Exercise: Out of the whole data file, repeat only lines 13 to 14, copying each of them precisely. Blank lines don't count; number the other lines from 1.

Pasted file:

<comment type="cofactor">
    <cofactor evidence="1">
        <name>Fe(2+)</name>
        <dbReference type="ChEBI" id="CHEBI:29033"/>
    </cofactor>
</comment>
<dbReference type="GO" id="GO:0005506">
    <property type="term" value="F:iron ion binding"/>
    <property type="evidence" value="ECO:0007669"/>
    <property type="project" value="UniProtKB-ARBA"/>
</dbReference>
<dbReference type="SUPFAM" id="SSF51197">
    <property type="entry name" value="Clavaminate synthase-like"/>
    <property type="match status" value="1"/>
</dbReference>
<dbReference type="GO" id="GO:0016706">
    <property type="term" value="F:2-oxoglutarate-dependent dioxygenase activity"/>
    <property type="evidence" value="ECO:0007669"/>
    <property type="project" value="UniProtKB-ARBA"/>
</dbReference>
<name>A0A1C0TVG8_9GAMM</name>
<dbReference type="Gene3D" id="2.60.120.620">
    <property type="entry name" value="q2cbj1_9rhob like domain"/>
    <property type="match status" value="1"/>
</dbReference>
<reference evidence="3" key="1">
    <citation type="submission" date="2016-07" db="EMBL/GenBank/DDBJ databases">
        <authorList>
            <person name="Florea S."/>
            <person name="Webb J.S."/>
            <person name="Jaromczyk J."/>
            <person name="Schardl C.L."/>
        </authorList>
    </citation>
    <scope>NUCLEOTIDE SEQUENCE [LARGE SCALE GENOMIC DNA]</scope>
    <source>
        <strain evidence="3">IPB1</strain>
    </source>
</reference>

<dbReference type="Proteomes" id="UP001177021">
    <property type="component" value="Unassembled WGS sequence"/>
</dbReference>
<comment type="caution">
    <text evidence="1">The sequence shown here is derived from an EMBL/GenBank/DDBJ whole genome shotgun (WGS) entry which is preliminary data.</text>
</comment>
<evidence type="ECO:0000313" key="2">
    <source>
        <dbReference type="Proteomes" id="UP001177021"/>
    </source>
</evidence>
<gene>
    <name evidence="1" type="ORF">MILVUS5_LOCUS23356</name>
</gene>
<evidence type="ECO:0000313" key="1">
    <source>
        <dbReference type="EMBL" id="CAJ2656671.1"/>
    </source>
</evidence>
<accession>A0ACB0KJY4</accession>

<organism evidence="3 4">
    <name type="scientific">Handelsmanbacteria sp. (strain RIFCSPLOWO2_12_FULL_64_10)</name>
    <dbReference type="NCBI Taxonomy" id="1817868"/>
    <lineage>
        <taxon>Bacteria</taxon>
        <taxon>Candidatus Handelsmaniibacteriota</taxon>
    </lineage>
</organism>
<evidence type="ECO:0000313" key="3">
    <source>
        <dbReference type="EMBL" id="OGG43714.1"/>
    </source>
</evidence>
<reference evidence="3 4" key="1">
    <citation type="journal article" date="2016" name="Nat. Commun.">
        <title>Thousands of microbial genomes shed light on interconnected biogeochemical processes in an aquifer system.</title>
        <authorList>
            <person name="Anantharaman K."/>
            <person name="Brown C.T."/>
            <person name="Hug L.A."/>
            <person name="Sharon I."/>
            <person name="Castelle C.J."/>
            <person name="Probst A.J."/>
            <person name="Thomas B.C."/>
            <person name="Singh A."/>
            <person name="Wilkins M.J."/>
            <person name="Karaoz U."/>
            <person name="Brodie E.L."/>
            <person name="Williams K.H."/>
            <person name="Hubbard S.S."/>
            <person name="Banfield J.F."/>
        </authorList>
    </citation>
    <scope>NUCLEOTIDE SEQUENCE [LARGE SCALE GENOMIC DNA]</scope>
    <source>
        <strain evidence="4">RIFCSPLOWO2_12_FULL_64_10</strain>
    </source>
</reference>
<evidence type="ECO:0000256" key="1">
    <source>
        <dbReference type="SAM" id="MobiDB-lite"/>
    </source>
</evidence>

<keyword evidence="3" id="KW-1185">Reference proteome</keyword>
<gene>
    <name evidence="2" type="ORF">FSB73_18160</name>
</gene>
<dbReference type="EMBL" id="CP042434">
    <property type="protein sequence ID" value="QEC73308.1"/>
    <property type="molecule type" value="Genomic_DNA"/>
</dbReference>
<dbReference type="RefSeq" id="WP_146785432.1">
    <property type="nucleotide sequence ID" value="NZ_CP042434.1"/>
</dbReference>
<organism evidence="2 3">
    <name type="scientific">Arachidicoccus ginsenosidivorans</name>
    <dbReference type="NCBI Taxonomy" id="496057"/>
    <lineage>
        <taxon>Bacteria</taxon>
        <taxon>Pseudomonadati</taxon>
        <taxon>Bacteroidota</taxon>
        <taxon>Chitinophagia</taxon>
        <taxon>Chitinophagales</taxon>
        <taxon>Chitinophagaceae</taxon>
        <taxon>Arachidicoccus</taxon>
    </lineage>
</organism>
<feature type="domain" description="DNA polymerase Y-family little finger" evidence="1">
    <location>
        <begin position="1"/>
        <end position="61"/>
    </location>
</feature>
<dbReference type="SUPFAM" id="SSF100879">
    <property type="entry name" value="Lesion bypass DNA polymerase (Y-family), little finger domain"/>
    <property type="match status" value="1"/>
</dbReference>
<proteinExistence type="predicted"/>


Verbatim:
    <property type="entry name" value="Clavaminate synthase-like"/>
    <property type="match status" value="1"/>